Department for Work and Pensions
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Ministers welcome tougher penalties for health and safety law breakers
New legislation, the Health and Safety Offences Act 2008, which will increase penalties and provide courts with greater sentencing powers for those who flout health and safety legislation has been welcomed by DWP Ministers.
The Act raises the maximum penalties that can be imposed for breaching health and safety regulations in the lower courts from £5,000 to £20,000 and the range of offences for which an individual can be imprisoned has also been broadened.
DWP Minister Lord McKenzie said:
"It is generally accepted that the level of fines for some health and safety offences is too low. These changes will ensure that sentences can now be more easily set at a level to deter businesses that do not take their health and safety management responsibilities seriously and further encourage employers and others to comply with the law.
"Furthermore, by extending the £20,000 maximum fine to the lower courts and making imprisonment an option, more cases will be resolved in the lower courts and justice will be faster, less costly and more efficient.
"Jail sentences for particularly blameworthy health and safety offences committed by individuals, can now be imposed reflecting the severity of such crimes, whereas there were more limited options in the past.
"I am delighted that this legislation is now on the statute book and very grateful to my colleagues Keith Hill MP and Lord Bruce Grocott for introducing the Bill and for the support received from all sides of both Houses of Parliament."
The Act amends Section 33 of the Health and Safety at Work etc Act 1974, and raises the maximum penalties available to the courts in respect of certain health and safety offences. It received Royal Assent on 16 October 2008 and will come into force in three months time, in January 2009
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Notes to editors
1. Increasing penalties and providing the Courts with greater sentencing powers has been Government and Health and Safety Executive (HSE) policy since the publication of the Revitalising Health and Safety Strategy Statement in June 2000 (Action Point 7).
2. The Health and Safety Offences Act 2008 was introduced as a Private Members Bill and piloted through the House of Commons by the Rt Hon Keith Hill MP and by the Rt Hon Lord Bruce Grocott in the House of Lords.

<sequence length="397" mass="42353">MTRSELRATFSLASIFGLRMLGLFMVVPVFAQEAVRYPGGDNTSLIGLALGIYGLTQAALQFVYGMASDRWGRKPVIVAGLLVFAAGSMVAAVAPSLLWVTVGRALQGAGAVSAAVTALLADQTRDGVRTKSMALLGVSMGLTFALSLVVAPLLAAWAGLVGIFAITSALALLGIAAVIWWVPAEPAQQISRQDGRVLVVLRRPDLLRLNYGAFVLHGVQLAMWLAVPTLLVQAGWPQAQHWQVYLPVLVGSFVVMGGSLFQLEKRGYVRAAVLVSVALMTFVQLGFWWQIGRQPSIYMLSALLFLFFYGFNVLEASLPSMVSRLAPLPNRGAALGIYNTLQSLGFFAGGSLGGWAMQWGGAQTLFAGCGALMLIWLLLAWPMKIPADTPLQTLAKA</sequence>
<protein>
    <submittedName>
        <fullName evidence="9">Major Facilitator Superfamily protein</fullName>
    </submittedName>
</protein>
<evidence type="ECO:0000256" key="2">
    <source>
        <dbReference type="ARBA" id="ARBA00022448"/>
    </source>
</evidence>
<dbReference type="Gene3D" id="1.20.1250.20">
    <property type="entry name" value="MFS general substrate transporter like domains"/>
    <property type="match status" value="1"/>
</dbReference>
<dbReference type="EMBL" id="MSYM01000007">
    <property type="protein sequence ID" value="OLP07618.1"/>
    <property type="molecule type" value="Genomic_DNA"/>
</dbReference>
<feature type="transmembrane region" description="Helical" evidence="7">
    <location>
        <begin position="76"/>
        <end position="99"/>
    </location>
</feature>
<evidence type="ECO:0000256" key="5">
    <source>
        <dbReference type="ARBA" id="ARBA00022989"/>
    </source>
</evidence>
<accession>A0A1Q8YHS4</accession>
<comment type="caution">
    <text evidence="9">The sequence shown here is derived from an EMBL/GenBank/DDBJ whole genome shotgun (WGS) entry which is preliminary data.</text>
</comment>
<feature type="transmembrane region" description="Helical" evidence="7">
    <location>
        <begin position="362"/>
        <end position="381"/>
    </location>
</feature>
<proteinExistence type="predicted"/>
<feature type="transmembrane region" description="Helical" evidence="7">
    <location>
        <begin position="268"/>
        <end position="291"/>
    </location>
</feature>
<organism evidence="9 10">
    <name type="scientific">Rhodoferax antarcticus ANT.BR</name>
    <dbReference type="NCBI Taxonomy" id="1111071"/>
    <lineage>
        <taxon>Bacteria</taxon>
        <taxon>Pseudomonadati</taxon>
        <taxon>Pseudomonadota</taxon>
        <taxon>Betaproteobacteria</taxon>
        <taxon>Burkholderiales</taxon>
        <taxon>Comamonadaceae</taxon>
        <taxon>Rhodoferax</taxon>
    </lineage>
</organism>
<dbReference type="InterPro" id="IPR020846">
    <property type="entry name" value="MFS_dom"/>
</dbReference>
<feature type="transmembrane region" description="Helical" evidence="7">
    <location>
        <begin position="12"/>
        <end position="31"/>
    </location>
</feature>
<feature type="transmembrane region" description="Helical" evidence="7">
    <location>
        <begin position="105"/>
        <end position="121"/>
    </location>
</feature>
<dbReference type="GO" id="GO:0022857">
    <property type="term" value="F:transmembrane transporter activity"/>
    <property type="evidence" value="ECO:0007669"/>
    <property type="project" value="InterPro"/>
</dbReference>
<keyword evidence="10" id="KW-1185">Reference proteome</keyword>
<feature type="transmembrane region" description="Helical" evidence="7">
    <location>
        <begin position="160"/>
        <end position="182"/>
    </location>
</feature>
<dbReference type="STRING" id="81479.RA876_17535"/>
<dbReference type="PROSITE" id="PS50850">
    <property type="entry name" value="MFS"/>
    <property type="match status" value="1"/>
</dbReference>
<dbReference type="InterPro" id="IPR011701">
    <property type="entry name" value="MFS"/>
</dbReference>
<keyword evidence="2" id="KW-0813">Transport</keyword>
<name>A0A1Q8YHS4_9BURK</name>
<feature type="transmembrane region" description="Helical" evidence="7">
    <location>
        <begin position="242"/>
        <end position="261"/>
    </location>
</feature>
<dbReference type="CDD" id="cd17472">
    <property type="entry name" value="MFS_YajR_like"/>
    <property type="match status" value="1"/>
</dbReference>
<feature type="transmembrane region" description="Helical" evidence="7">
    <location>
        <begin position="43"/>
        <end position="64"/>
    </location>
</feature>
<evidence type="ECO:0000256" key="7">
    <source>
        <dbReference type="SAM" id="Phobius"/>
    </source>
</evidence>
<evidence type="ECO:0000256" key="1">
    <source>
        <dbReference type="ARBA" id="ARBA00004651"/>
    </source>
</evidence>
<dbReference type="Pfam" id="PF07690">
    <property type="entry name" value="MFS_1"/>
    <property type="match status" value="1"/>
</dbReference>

3. The effect of the Act is to:
a) raise the maximum fine which may be imposed in the lower
courts to £20,000 for most health and safety offences;
b) make imprisonment an option for more health and safety offences in both the lower and higher courts;
c) make certain offences, which are currently triable only in the lower courts, triable in either the lower or higher courts.
4. Details of the Act's changes are as follows:
Summary of current and new penalties under the Act
* £5k or £20k for summary offence in lower courts, depending on offence; unlimited fine for indictable offence;
* imprisonment not available for most offences (but up to 6
months in magistrates court / 2 years in Crown Court for few
offences eg failing to comply with a prohibition notice or
breaching a licensing requirement).
* £20k fines in lower courts for nearly all summary offences, unlimited fines in higher courts;
* Imprisonment for nearly all offences - up to 12 months1 in Magistrates Courts and 2 years in the Crown Court.
5. The Act, which covers Great Britain and Northern Ireland, will come into force in January 2009.
6. There are strict guidelines which are observed by the regulators in their approach to the prosecution of health and safety offences.. The HSE Enforcement Policy Statement. makes it clear that prosecutions should be in the public interest and where one or more of a list of circumstances apply. These include:
* where, death was a result of a breach of the legislation;
* there has been reckless disregard of health and safety requirements;
* there have been repeated breaches which give rise to significant risk, or persistent and significant poor compliance; or
* false information has been supplied wilfully, or there has been intent to deceive in relation to a matter which gives rise to significant risk.
7. Prosecutions of individuals by health and safety regulators are not undertaken lightly. Any prosecutions of individuals are subject to the same strict considerations set out above and are only taken if warranted, and not in lieu of a case against their employer.
DWP Press Office: 0203 267 5144
1 To be read as a reference to a term not exceeding 6 months
until the coming into force of section 154(1) of the Criminal
Justice Act 2003. At present, there are no Government plans to
"switch on" this clause.